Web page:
After Swakopmund, we headed towards Etosha. Etosha is a nice place but it is not for people who a) don’t have a good binocular; b) don’t have a good zoom lens; and c) are accompanied by children. We, of course, failed on all three accounts.
I love front row nature documentaries where someone gives you the who, what, why, where, and when. They make you feel for the little dung beetle who can’t climb a slope in time before something comes and eats it. Or the pack of cute lion clubs who die of hunger. The context is entirely missing when you visit a game park.
We saw a lion pride of five females and one male. The females were drinking water, while the male was procrastinating nearby. Then he got up, and went to the bush, whereas the females left the scene in the opposite direction, and then seemed to chase some zebras in the faaaaaar distance. And of course, I want to know whether the old lazy troll went for a nap waiting for his harem to feed him later on?
Or these two elephant youngsters, who were either playing a bit more rough or were actually fighting over something. We could tell they were youngsters because there was another much bigger male standing nearby, observing them closely. Was this affection or violence or perhaps something else?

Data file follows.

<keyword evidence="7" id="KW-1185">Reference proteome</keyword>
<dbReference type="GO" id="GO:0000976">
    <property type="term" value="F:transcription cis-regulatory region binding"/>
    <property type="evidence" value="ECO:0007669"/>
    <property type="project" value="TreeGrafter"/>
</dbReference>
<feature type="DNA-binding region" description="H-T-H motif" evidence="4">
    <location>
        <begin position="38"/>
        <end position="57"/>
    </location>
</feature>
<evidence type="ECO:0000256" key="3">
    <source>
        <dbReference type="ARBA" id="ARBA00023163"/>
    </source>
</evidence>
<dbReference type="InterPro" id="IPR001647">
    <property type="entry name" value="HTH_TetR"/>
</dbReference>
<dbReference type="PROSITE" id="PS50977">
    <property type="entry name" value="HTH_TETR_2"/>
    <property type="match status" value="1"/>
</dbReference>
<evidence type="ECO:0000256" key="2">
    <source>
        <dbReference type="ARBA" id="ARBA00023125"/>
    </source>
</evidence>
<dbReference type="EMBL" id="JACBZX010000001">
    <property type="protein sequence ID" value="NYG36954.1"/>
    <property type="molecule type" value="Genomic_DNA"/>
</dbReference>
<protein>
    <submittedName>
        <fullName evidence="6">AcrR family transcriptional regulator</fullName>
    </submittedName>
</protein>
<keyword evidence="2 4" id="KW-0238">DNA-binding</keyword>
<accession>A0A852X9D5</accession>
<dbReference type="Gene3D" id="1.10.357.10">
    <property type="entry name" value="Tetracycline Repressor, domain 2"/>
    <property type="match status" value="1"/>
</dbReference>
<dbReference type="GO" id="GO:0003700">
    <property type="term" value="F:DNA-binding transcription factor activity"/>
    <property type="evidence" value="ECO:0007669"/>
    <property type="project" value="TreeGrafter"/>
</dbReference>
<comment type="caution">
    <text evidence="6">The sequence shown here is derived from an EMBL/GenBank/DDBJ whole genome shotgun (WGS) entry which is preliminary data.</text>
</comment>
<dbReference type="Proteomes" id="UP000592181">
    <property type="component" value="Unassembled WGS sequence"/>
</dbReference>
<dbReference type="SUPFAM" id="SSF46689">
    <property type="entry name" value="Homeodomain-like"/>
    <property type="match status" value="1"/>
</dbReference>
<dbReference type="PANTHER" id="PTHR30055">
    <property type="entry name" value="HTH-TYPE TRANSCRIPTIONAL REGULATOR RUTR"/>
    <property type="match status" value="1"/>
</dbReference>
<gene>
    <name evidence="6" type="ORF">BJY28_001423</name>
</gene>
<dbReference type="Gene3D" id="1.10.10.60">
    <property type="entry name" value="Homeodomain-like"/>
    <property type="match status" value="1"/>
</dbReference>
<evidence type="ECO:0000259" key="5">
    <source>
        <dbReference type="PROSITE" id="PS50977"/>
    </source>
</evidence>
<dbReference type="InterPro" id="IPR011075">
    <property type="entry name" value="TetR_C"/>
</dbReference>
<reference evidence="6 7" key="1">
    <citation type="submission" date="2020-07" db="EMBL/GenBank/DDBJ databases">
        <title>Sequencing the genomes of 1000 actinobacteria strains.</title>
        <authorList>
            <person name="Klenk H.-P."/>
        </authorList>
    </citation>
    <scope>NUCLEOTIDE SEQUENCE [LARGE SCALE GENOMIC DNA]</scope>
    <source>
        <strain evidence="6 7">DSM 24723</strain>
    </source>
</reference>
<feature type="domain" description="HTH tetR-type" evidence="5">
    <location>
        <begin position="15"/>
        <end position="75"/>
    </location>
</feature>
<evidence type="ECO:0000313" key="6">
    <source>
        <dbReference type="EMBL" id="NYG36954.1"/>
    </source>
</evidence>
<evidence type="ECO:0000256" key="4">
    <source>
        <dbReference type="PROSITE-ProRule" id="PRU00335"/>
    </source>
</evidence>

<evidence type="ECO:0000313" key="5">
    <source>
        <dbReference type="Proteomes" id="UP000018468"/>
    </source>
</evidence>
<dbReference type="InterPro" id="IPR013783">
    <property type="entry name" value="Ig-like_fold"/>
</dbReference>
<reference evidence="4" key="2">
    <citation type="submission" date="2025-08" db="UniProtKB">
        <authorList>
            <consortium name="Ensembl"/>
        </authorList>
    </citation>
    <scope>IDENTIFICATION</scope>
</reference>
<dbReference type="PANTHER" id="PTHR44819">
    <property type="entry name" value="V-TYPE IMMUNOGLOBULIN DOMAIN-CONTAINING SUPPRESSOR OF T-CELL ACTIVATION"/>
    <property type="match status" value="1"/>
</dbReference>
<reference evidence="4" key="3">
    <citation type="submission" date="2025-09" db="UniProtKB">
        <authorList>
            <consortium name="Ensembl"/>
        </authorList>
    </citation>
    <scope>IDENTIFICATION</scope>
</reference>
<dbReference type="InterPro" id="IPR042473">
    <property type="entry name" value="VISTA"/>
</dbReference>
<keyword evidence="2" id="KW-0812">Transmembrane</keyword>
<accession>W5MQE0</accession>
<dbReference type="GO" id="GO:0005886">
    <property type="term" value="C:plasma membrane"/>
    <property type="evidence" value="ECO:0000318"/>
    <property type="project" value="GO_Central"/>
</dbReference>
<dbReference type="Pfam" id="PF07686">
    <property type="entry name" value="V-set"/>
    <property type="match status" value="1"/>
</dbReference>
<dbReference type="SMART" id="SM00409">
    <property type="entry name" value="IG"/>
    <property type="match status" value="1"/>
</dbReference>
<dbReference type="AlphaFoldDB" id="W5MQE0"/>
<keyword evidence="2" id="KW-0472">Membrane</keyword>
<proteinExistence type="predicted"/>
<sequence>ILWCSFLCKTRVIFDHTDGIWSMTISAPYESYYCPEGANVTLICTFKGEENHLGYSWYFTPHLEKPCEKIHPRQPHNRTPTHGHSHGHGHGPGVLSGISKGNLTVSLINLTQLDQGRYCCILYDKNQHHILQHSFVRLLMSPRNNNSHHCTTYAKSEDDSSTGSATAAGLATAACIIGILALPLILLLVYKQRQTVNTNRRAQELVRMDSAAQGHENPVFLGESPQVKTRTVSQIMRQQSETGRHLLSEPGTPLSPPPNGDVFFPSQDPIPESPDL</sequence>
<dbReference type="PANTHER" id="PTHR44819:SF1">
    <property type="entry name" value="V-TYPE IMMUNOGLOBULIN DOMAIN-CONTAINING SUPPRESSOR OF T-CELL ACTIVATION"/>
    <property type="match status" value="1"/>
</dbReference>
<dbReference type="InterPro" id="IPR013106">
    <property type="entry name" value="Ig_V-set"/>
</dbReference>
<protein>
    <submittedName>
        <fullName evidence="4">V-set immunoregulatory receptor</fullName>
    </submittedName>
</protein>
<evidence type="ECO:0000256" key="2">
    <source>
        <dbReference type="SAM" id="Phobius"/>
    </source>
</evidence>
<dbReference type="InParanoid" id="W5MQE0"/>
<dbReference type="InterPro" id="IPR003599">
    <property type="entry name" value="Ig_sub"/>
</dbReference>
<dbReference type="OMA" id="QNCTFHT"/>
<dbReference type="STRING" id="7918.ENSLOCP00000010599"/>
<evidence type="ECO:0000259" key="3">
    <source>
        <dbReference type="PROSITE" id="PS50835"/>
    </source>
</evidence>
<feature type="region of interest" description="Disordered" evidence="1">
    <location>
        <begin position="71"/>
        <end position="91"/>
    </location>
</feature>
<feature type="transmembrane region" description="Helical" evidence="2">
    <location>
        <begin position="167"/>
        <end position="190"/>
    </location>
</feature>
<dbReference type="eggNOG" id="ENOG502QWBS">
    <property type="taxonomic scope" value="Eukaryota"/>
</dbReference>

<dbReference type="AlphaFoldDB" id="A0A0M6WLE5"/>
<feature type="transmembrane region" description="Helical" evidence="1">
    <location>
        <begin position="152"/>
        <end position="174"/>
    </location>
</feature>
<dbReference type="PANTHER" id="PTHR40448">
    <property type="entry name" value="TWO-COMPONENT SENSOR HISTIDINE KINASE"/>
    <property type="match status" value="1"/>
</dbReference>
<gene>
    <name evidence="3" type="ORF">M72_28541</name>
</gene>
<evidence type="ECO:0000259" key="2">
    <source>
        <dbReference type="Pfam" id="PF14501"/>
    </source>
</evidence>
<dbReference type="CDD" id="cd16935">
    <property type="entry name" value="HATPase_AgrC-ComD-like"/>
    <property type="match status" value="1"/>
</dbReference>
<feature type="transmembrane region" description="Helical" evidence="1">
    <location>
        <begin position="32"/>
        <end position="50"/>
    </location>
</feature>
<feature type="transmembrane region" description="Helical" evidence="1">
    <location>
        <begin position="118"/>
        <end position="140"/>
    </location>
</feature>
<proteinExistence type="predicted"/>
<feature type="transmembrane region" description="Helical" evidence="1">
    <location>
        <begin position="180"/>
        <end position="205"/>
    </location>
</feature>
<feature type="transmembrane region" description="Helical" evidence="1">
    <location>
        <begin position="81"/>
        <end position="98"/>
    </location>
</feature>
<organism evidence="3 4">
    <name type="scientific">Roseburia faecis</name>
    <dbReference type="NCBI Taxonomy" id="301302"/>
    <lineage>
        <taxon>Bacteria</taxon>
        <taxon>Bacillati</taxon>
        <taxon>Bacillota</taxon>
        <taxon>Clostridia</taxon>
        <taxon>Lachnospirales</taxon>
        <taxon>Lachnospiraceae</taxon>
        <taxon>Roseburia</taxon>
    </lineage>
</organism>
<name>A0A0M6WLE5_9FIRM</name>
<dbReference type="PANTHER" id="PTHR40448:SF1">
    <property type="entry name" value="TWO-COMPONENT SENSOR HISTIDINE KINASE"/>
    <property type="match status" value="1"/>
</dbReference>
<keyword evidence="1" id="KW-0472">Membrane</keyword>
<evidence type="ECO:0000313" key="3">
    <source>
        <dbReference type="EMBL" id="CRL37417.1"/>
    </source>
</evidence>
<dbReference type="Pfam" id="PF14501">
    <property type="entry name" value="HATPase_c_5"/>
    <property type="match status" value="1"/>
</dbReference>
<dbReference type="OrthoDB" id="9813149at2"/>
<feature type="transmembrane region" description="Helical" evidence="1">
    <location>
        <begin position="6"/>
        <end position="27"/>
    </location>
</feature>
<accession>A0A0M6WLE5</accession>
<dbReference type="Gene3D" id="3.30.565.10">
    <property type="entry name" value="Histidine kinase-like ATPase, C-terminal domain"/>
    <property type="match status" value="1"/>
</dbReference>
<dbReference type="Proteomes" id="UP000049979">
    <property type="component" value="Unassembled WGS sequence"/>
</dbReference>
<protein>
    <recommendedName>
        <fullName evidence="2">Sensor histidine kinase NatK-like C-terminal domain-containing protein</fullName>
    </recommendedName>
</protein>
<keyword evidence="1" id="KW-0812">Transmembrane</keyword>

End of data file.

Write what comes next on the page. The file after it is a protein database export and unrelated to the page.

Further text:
Everything else looked completely random, still beautiful.
As for the boys, it is prohibited to leave your car while in the park. Presumably there are toilets here and there for tourists but we saw none. Add a very dry climate which makes you drink fluids like crazy, and you can easily imagine how we spent more time tending to their toilet needs, rather than observing what’s around us (Hint: vast open spaces were our favorite).
We also had lovely accommodation which I absolutely loved. We were staying in a tent,
with outdoor kitchen, shower and toilet.
In a sum, it was great seeing how indifferent the animals seemed to our presence but we’ll have to wait for the boys to grow up a bit before we visit another game reserve.